The mastership request process in accordance with a preferred embodiment of the present invention will now be described with reference to FIG. 4. Each of the processing boards 44 and 66 can issue a request for mastership at step 84 as needed. Once this request is made, step 86 checks for any adjacent masters. If there is an adjacent board already claiming mastership, the requesting board enters a pending state until the mastership request is released, step 94, or until there is no longer an adjacent master at 86. If there are no other masters adjacent, step 88 begins an arbitration timer. The purpose for this timer is to protect against cases where multiple boards initiate a master request within a short period of time. It is preferred that the primary board 44 have a shorter arbitration timer than the secondary board 66, so that if both boards initiate a request, the primary board 44 will gain mastership when the timer expires (e.g. 20 us for the primary, and 40 us for the secondary). When the timer expires, step 90 checks once again to see if any adjacent boards are claiming mastership. If so, again, the requesting board enters a pending state until the mastership request is released, step 94, or until there is no longer an adjacent master at 86. If, however, there are no other adjacent masters at step 90, the board may assert mastership in step 92. It should be noted that the above-mentioned operations found in both FIG. 3 and FIG. 4 may be implemented as either software programming or hardware.

It should be understood that the present invention provides a unique simplified redundancy arrangement of a telecommunications switch that minimizes downtime and the risks associated with re-connections, yet provides complete redundancy.

The foregoing has been a detailed description of an illustrative embodiment of the invention. Various modifications and additions can be made without departing from the spirit and scope of the invention. Accordingly this description is meant to be taken only by way of example and not to otherwise limit the scope of the invention.

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Referenced by
Citing PatentFiling datePublication dateApplicantTitle
US8677175 *Dec 10, 2012Mar 18, 2014International Business Machines CorporationReducing impact of repair actions following a switch failure in a switch fabric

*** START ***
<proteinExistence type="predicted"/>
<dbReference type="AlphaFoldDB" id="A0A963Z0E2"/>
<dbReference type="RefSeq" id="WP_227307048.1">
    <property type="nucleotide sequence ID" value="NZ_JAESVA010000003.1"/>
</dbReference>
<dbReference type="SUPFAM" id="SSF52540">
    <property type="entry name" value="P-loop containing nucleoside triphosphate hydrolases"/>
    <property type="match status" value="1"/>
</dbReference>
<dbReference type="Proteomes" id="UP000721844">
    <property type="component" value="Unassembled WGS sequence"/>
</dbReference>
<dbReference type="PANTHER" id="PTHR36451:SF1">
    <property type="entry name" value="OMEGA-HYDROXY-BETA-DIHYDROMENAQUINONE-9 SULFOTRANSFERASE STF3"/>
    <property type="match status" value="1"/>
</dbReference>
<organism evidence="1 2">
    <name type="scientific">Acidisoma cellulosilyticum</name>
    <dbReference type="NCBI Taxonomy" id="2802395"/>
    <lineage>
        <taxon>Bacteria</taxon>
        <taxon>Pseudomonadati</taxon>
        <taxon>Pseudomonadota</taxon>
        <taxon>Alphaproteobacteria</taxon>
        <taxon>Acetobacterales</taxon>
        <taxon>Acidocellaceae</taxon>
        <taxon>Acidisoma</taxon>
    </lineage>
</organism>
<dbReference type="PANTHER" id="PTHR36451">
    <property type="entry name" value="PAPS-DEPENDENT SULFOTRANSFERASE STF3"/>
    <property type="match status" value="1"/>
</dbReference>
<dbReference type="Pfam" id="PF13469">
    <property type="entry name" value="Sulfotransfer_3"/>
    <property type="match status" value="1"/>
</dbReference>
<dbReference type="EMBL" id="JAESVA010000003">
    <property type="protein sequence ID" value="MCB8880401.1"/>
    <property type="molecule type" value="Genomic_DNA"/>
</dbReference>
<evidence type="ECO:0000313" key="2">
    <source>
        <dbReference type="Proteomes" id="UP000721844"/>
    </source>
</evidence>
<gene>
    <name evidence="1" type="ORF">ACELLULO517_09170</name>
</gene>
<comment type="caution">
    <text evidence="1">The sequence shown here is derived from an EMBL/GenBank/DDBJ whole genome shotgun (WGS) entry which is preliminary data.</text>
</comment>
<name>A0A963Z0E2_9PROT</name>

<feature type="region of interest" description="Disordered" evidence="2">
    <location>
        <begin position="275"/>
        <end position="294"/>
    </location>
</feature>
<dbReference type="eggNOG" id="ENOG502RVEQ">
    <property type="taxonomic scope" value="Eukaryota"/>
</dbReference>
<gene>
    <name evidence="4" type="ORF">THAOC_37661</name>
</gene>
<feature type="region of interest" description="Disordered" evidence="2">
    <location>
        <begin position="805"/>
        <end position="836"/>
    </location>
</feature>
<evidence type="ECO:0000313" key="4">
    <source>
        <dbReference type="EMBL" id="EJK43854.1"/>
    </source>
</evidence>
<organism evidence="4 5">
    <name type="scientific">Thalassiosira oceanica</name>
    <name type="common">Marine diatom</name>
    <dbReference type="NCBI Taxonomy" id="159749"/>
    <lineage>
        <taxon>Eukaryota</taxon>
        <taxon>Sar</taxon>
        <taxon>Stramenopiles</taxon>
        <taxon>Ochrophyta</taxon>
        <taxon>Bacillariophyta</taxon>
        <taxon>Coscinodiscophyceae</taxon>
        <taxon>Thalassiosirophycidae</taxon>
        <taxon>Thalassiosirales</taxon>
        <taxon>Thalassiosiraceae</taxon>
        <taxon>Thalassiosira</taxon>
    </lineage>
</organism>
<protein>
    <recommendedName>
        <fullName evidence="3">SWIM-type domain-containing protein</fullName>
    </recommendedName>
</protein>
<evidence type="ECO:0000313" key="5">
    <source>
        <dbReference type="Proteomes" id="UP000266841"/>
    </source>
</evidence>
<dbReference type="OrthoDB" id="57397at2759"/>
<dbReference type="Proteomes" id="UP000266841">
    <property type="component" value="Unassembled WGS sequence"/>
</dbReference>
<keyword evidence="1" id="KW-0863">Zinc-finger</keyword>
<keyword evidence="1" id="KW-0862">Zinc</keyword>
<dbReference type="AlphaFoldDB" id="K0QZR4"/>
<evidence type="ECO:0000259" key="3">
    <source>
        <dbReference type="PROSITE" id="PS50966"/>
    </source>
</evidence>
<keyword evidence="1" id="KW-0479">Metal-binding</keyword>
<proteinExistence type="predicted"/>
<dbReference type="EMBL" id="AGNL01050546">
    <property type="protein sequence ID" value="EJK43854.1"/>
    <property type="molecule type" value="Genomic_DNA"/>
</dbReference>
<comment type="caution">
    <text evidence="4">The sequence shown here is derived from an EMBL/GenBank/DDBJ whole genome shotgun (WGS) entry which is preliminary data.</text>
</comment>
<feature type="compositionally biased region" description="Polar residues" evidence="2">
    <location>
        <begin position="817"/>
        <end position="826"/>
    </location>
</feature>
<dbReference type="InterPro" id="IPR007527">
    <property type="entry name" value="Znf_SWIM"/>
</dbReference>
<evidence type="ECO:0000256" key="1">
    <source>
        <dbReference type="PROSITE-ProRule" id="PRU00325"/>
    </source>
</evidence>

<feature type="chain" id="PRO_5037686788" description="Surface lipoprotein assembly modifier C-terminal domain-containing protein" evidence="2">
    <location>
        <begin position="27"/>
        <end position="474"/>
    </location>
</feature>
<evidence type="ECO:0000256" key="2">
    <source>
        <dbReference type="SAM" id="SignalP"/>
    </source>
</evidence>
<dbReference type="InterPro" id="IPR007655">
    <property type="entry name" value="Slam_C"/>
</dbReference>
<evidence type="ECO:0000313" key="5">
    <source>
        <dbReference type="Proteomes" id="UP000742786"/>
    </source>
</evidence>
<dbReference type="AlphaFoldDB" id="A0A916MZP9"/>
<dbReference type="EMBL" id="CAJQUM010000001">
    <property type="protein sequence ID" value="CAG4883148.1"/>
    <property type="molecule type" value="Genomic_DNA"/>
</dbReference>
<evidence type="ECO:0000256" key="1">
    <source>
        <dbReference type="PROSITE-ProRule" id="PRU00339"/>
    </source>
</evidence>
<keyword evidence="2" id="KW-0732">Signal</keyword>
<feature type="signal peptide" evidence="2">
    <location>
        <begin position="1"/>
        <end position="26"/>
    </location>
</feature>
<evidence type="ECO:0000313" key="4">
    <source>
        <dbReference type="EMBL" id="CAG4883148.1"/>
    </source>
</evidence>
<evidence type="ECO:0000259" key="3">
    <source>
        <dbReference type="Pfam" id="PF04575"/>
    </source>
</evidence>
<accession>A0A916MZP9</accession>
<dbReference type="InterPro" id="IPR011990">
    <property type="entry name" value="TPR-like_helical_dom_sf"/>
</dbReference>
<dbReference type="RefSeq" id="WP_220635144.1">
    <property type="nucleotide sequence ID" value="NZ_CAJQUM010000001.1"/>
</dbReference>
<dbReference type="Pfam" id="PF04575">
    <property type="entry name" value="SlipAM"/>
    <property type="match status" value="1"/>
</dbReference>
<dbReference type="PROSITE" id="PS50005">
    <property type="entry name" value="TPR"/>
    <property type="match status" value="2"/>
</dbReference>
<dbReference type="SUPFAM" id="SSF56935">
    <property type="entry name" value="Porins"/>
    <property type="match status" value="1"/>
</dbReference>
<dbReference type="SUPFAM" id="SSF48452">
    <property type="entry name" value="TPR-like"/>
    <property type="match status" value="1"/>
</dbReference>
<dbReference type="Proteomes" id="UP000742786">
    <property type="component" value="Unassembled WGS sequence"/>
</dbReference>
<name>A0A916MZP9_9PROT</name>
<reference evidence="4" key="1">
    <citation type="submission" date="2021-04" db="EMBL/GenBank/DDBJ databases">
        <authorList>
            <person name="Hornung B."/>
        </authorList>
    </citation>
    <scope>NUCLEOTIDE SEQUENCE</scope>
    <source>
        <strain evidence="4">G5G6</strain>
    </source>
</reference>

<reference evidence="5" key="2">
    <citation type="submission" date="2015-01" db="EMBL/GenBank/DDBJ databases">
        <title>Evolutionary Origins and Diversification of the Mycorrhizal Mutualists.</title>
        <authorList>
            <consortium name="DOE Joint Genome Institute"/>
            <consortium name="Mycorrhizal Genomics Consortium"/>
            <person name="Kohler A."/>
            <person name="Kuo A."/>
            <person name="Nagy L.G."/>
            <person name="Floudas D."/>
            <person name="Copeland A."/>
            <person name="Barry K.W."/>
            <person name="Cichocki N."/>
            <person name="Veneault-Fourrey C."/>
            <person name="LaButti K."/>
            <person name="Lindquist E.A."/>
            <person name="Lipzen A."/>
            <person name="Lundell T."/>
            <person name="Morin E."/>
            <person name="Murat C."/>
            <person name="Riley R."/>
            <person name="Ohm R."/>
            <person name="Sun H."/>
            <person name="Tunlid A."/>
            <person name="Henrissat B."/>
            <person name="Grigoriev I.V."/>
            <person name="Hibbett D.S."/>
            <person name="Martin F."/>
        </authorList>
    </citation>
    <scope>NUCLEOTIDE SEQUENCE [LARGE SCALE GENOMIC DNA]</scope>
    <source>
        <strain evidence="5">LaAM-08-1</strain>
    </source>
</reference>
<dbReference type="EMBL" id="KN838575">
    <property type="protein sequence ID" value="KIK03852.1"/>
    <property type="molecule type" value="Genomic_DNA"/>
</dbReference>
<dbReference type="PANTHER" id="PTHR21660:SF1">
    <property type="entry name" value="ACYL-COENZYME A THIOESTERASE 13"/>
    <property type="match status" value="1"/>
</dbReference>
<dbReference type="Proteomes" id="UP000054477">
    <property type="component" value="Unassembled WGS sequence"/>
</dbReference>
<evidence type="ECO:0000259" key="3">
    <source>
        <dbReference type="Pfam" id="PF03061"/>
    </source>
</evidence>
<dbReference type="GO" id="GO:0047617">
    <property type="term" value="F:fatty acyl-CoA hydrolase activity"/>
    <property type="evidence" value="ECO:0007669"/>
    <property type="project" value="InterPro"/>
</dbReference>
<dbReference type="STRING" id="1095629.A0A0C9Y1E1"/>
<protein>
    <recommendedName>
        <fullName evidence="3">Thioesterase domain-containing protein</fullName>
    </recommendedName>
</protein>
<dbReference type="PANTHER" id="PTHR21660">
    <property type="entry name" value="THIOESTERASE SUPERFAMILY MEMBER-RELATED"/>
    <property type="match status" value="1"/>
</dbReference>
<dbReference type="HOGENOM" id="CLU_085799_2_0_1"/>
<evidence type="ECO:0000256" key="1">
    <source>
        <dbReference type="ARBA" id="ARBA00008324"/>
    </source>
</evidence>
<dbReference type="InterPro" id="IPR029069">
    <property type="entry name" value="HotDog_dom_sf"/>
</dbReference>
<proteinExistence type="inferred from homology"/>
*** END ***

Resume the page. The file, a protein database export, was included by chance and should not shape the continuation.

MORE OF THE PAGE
US20130100799 *Dec 10, 2012Apr 25, 2013International Business Machines CorporationReducing impact of repair actions following a switch failure in a switch fabric
DE102011082943A1 *Sep 19, 2011Mar 21, 2013Siemens AktiengesellschaftNetzwerkeinrichtung und Netzwerkanordnung
Classifications
U.S. Classification370/219, 370/244
International ClassificationH04L12/26
Cooperative ClassificationH04L69/40, H04L49/50, H04L49/1523
European ClassificationH04L49/00, H04L29/14
Legal Events
DateCodeEventDescription
Sep 2, 2011FPAYFee payment
Year of fee payment: 4
Dec 23, 2008ASAssignment
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Effective date: 20071005
Owner name: OBSIDIAN, LLC,CALIFORNIA
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Apr 9, 2008ASAssignment
Owner name: DIALOGIC CORPORATION, CANADA
Free format text: ASSIGNMENT OF ASSIGNORS INTEREST;ASSIGNOR:EXCEL SWITCHING CORPORATION;REEL/FRAME:020783/0183
Effective date: 20071004
Jan 5, 2006ASAssignment
Owner name: COMERICA BANK, AS ADMINISTRATIVE AGENT, CALIFORNIA
Free format text: SECURITY AGREEMENT;ASSIGNOR:EXCEL SWITCHING CORPORATION;REEL/FRAME:016967/0915
Effective date: 20051024
Jun 18, 2004ASAssignment
Owner name: EXCEL SWITCHING CORPORATION, MASSACHUSETTS
Free format text: ASSIGNMENT OF ASSIGNORS INTEREST;ASSIGNORS:DECESARE, JOHN R.;ALLEN, JAMES F.;AMARAL, OCTAVIO P.;REEL/FRAME:015505/0667
Effective date: 20040614